(e-mail address removed) wrote:
My cpu runs at 34 C idle, and about 40 when gaming. It is
surely not an overheating issue, and I do not have speedstep or
anything of the likes turned on in the BIOS. I will have
stuttering type lag, causing the game to freeze for a second
basically, and it happens often. My fps is also being cut by
this. By monitoring my CPU with rightmark, I have noticed that
both cores of the cpu are throttling a bit, basically whenever a
pause occurs. It throttles from 2.4 to maybe 2.2, but its
enough to cause the lag. Sometimes it will spike as low as 1400
and return right back to normal.

Hmm, forget what I said :blush: That is actually my video card, and thats a
pretty normal temp for this card. I actually can't exactly see a temp
that would be the gap temp. The only other temp thats somewhat high
is the one labeled as Temp 1, part of the ISA bus, at 41 C. Other
then that, the only thing that strikes me as odd is the Vcore
voltages. I noticed Vcore 1 and Vcore 2, with vcore 1 having a 1.22V,
and vcore 2 having 1.90V. Just curious why the 2nd one is so much
higher, as I don't know what it pertains to. Just from looking at
this, it really doesn't seem like an overheating problem, even tho the
cpu is throttling :[

41C or even 50-something C is not high enough to cause a problem.
However, you need to know your video card temp while gaming, it is not
relevant to gaming freezes to know the video card temp when not gaming
as the gaming 3D mode switch can cause a higher GPU voltage to be set,
as well as the GPU doing more work to produce more heat.

A video card may cause a freeze momentarily due to instability, whether
that instability be caused by overheating, poor power to it, video card
degradation (like bad capacitors on it). If the processor were getting
too hot and it throttled down to a lower speed, the game would then run
much slower, instead of freezing.

If it freezes instead of just running slower, it is far more likely a
video card issue, not CPU.

Thanks for the suggestions so far.

The only reason I did not consider that is because for awhile now the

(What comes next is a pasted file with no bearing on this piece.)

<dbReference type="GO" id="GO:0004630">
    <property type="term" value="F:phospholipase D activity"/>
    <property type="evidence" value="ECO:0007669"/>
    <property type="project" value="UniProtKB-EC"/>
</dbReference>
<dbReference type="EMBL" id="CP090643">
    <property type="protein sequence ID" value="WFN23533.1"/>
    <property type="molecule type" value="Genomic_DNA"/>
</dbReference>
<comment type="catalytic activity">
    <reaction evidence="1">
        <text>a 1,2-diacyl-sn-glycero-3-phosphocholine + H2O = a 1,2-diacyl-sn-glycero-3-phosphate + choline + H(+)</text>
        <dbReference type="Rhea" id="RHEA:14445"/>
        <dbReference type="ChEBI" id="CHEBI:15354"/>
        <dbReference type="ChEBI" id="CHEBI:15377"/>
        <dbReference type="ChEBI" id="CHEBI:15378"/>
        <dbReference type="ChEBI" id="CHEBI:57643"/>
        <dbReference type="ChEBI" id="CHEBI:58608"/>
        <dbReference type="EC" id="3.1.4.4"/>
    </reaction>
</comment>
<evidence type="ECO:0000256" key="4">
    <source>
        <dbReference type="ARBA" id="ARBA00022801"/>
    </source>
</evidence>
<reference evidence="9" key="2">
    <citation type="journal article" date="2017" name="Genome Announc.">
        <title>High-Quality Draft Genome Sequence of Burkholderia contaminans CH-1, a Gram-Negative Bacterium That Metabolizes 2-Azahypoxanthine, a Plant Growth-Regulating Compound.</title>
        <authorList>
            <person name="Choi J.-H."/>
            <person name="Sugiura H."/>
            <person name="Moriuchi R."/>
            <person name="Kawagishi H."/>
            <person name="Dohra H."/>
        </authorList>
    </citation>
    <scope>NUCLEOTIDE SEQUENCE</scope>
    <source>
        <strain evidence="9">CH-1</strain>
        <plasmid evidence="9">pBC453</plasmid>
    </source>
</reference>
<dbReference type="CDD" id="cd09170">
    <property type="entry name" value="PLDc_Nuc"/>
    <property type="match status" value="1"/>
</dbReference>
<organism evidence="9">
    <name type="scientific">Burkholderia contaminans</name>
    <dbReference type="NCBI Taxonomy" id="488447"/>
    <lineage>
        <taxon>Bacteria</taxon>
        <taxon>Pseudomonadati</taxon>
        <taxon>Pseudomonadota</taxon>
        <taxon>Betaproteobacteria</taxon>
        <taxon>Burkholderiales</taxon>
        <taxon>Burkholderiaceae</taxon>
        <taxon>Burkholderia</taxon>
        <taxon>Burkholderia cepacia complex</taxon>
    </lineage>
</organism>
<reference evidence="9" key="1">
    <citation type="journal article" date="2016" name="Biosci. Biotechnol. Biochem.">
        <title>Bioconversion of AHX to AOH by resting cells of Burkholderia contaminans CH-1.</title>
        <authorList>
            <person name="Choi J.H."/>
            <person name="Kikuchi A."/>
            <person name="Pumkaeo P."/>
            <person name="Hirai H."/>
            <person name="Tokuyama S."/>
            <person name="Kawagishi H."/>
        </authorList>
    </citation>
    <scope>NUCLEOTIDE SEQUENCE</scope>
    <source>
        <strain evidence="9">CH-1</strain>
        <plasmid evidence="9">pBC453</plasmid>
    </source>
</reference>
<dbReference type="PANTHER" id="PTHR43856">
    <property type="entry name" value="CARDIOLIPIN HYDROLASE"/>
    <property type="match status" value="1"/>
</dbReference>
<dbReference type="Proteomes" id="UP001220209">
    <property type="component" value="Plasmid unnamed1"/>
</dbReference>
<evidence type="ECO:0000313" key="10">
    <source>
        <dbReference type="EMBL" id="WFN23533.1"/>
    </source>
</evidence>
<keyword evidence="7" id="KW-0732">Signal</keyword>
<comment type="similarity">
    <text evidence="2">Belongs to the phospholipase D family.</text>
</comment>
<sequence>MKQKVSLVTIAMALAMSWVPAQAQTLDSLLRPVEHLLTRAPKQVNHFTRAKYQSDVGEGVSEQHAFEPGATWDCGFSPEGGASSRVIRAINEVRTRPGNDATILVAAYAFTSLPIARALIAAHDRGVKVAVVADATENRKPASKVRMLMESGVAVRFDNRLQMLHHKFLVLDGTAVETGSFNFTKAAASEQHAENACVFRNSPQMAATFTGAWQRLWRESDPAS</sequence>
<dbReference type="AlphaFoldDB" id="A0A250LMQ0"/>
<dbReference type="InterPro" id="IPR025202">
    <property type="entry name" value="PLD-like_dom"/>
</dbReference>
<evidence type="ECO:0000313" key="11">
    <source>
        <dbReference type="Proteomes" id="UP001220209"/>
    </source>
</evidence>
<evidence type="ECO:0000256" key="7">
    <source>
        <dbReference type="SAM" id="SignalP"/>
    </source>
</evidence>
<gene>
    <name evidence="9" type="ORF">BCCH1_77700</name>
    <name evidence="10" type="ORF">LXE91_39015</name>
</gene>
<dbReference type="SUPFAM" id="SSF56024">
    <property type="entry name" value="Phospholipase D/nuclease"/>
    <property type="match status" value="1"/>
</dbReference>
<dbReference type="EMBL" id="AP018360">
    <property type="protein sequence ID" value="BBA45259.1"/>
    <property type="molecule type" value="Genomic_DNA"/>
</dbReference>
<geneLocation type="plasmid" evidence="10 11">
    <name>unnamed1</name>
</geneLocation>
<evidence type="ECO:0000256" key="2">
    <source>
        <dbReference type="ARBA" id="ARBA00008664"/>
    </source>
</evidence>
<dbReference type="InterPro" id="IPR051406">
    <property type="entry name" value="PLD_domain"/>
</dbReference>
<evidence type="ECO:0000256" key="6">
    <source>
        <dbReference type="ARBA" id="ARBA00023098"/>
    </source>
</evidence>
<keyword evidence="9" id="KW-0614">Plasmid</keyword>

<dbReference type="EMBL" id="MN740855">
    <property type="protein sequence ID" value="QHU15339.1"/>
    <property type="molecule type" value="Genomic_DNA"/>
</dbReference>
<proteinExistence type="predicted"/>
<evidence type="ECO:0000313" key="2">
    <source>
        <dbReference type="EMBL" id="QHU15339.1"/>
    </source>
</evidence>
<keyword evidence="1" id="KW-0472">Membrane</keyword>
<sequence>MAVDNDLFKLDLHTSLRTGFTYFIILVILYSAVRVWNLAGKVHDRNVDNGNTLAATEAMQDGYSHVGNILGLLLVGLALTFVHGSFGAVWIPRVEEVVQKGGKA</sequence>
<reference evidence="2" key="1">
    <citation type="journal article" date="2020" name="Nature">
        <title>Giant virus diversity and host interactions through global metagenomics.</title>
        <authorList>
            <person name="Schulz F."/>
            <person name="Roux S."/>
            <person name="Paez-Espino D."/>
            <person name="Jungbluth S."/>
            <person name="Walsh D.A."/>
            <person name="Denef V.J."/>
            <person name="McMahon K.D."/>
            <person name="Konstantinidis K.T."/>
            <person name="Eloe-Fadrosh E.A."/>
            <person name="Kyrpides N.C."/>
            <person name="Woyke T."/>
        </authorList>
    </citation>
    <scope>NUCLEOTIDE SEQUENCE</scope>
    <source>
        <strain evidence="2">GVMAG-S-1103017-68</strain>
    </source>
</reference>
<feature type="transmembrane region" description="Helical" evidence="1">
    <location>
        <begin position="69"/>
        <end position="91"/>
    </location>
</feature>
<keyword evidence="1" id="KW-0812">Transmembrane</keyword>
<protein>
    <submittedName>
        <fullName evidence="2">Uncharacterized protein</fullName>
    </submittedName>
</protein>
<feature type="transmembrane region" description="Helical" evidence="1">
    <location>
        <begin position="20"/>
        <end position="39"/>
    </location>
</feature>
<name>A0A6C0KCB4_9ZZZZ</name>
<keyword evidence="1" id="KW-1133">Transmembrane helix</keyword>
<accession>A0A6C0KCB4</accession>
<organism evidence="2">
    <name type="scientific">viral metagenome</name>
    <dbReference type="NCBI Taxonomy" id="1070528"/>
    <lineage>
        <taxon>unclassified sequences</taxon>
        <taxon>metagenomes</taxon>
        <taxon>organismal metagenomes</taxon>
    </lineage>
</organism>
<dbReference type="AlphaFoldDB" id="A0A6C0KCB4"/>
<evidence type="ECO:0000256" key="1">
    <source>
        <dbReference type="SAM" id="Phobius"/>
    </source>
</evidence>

GPU has run at about 61 C when gaming, and it had never been a problem.
I even read that the 8800 GTS usually runs that hot, or hotter, and
shows no signs of problem. I just suspect the cpu due to the fact that
it seems to throttle a lot for no apparent reason. The power supply
used on the card is substantial so I don't see that being an issue. I
suppose I could look into installing a new fan on the gpu to help cool
it, but I have trouble believing it is the source of the problem as it
is fairly new (1 month old). Aside from a benchmark, is there any
reliable stress test or something that I could run for the video card,
to help narrow down the problem?

I'm experiencing similiar problems to you. Since about 3 months ago
after an OS crash, all 3D games seem to studder when played when they
played normally before. Other programs take a long time to boot, anti-
virus, anti-spyware, memtest86 and Hijack programs do not show any
malware or problems.

My HD seems to run and sporadically, so that's suspect, and since I have
a 3gb SATA running on 1.5gb SATA motherboard I think I need to throttle
back the SATA to 1.5gb. As soon as I clean up some space I'll do a full
backup and low level format the drive.

A SATA II drive will run on a SATA I controller without problem. It will
automatically run at the lower speed and shouldn't cause you any problems.
You don't have to do anything to 'throttle back the SATA'. Besides, the hard
disk is probably only capable of 60-70MBs transfer rates, so moving from
150MBs (SATA) to 300MBs (SATA II) bus won't make any real world difference.
 
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G

GT

Somewhere on teh interweb (e-mail address removed) typed:



Hey there, from reading Kony's suggestions (always good) and your replies